I started this month’s blog with the idea of sharing a little more detail around living with the day-to-day reality of a brain tumour. But as I got started I wondered if I needed to go into details of Oscar’s treatment, as surely we can all imagine what it is like. But then I remembered that before Oscar was ill, I would see stories of sick children and think ‘poor child’ – but I would never really understand the full extent of the devastation this disease brings to a child or their family.
You and your entire family end up living from treatment to treatment, blood result to blood result, scan to scan. Siblings have parents who are there but not really there, because any time that’s not spent in hospital is spent cuddling, administering medicines, caring, cleaning them up and sitting in front of a computer researching (just in case there is some miracle treatment out there that’s been missed). Friends are called in to help with basics, and meals happen as and when they can be fitted in. Meal times become focused around what your child can cope with smelling, or what they suddenly feel a need for. Healthy living can easily go out of the window – something we realised after looking at ourselves and the kids and our strange new eating habits months after Oscar died. And it takes a long time to get back into a good routine again!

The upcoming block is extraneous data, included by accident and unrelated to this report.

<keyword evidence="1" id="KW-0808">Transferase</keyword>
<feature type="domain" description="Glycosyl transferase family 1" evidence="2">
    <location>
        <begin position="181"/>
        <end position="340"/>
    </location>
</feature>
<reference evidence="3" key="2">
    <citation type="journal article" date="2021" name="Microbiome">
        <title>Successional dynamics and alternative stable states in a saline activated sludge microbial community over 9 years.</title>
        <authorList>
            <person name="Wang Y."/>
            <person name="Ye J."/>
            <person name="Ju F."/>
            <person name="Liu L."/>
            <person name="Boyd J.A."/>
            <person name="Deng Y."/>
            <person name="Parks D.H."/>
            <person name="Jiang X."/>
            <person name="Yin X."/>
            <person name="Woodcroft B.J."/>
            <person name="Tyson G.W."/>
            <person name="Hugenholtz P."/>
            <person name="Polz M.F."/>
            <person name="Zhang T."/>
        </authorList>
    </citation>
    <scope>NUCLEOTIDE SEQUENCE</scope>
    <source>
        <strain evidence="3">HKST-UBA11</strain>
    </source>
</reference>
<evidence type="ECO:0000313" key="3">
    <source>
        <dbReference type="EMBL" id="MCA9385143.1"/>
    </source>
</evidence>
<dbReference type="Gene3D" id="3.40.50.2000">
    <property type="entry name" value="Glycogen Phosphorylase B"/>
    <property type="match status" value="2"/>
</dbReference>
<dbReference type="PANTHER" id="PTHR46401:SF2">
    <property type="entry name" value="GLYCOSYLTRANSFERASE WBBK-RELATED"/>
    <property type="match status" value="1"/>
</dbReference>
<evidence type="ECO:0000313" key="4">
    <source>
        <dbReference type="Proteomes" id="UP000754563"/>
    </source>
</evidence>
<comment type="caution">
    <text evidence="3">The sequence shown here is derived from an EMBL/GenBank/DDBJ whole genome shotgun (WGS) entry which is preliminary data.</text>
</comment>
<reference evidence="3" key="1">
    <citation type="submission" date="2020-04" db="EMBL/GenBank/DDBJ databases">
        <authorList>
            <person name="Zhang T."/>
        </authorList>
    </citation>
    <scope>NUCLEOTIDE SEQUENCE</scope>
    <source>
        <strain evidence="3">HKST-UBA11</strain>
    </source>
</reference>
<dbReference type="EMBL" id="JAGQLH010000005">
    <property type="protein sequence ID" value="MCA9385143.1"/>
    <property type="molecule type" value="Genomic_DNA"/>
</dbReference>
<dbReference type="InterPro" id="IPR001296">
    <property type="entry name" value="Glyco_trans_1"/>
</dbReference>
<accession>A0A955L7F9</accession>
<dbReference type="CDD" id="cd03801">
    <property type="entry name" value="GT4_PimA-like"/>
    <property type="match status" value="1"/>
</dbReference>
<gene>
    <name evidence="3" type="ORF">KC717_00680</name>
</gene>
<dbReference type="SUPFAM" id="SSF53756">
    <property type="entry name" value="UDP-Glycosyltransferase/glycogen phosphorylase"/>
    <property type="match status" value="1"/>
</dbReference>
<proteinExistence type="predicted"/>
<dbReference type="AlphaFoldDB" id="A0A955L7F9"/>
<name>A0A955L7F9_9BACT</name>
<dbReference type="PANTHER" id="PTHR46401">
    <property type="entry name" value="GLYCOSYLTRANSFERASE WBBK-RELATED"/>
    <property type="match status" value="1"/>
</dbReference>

As I started to recall all the things that Oscar went through in just over a year, I decided that this was something I wanted to write about. We set this charity up to join the ongoing fight to stop other people going through what Oscar did.
So here goes; a small but significant insight into one hell of a year of our lives. One which, if only by pure measure of what he had to go through, surely Oscar deserved to have survived.